Israel Frees Italian Protester Arrested in West Bank Attack

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JERUSALEM – Israel deported an Italian activist to Italy after security forces detained her during an attack in the West Bank, Israeli authorities said Tuesday, accusing her of having ties to a Palestinian militant group.

The Israeli army arrested Stefania Costantin during a pre-morning raid on Monday into the Deisha refugee camp in the Palestinian city of Bethlehem.

Photos shared on social media show an Israeli soldier picking up Costantini and carrying her over his shoulders as she screams. A group of soldiers drags her out of the camp and pushes her into a military vehicle, showing videos. Israeli forces shot dead a 14-year-old boy in the head during the same attack as they opened fire on Palestinians throwing rocks and Molotov cocktails.

Italian media described Costantini as an advocate for Palestinian rights. Israel’s Shin Bet security service said that Costantini was arrested on suspicion of being a member of, and transferring money to, the People’s Front for the Liberation of Palestine. The militant group, known as the PFLP, was involved in hijacking passenger planes in the 1960s and 1970s and later claimed responsibility for suicide attacks during the Second Intifada, or Palestinian uprising, early 2000s. It is considered a terrorist organization by the United States and the European Union.

The Shin Bet said Costantini arrived in Israel on May 2 last year on a tourist visa and was summoned for questioning last September about her alleged connection to the PFLP. Costantini did not report to the authorities “and even continued her activities” for the militant group, the security agency said. Israel deported her on Monday afternoon, the Interior Ministry said.

The leftist trade union COBAS in Pisa, Italy, to which Costantini belongs, expressed “concern” at the news of her arrest and deportation. The union said it is concerned about Costantini’s “health and safety”.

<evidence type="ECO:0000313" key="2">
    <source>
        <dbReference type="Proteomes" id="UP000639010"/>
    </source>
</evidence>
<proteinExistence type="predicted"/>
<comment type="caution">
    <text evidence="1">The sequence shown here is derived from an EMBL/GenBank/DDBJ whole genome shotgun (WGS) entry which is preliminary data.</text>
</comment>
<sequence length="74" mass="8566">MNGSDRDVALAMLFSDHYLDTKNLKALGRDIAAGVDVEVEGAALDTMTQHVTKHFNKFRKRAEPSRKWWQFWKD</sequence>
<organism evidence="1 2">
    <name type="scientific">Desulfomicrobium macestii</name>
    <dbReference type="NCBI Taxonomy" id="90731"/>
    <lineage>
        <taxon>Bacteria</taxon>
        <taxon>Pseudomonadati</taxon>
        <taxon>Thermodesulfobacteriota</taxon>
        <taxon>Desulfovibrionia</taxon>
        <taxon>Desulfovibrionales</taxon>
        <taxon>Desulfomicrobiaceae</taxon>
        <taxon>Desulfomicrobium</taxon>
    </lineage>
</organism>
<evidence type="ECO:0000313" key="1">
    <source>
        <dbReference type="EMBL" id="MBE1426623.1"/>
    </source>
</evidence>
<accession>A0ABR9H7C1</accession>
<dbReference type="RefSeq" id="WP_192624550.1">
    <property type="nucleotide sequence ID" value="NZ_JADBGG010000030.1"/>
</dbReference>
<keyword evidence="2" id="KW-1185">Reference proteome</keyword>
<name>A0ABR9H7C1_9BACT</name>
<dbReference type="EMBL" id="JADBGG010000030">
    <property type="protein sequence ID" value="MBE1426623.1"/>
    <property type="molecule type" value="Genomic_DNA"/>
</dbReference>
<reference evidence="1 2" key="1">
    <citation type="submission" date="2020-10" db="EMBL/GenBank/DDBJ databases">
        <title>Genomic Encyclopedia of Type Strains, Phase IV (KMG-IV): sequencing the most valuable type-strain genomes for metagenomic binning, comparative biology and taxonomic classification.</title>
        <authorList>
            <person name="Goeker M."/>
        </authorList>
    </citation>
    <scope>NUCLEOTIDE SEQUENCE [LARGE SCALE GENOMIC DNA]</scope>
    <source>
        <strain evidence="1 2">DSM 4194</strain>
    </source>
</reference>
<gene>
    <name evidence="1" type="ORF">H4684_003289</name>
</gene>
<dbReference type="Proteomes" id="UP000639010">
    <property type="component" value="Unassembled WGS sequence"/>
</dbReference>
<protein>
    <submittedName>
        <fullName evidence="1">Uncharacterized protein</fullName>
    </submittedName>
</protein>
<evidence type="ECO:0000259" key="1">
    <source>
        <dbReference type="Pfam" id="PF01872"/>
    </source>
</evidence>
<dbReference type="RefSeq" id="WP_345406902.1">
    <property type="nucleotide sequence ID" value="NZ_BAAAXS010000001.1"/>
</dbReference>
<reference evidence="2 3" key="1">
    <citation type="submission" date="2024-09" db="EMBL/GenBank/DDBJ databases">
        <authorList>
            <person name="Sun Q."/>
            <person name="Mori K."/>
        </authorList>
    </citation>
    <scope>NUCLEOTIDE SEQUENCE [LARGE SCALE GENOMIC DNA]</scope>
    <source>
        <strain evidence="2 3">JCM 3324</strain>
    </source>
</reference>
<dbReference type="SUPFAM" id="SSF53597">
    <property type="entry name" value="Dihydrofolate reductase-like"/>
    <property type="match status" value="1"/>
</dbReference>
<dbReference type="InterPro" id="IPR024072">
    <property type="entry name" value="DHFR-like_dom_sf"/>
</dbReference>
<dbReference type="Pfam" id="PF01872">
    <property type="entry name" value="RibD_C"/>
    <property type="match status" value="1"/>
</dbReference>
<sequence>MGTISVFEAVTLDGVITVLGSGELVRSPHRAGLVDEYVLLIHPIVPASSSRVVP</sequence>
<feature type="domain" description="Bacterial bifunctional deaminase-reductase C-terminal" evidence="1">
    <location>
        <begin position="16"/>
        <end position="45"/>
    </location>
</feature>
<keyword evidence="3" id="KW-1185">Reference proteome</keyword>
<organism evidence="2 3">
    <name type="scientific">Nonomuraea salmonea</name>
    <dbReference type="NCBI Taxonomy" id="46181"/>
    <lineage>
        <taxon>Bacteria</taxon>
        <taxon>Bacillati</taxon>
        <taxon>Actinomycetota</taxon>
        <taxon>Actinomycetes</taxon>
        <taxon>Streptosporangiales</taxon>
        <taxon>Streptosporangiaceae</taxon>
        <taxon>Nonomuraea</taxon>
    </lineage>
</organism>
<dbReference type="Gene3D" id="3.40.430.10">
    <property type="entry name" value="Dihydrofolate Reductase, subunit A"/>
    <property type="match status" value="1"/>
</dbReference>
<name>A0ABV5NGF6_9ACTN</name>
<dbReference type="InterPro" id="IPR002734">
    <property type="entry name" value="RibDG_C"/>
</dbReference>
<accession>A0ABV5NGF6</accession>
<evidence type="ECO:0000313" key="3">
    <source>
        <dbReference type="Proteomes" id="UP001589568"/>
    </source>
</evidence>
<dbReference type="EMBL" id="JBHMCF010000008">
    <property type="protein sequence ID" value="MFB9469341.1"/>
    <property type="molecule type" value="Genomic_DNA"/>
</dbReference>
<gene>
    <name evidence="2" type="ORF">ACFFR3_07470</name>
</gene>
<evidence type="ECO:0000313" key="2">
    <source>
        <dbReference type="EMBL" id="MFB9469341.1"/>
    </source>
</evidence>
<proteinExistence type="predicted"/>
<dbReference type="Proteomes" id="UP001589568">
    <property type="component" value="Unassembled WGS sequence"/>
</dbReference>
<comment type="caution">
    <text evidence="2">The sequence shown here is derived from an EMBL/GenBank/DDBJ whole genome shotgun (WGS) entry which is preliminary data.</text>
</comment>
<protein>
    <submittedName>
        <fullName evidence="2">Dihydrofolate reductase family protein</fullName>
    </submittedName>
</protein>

The group described Costantini as an expert working with students with disabilities who have long sought to “deny those who have rights.” Several months ago, the group said, Costantini left her life in Italy and moved to a Palestinian refugee camp. He made no mention of the Israeli security agency’s allegations.

The Italian consulate in Jerusalem did not immediately respond to a request for comment. The Israeli and Italian foreign ministries also did not comment.

But on Monday, the day Costantini was deported, Israeli Foreign Minister Eli Cohen wrote on Twitter that he held a telephone conversation with his Italian counterpart. The reading of the proclamation focused on the countries’ joint efforts to “fight against terrorism” and to promote their “political cooperation.” He made no mention of the Costantini case.

Israel has stepped up its fight in recent years against Palestinian activists and rights groups. Last summer, the Israeli military raided and shut down the offices of Palestinian human rights groups they labeled terrorist groups over their alleged links to the PFLP. Nine European countries have rejected Israel’s accusations against rights groups, citing a lack of evidence.

Associate news writer Colleen Barry in Milan contributed to this report.

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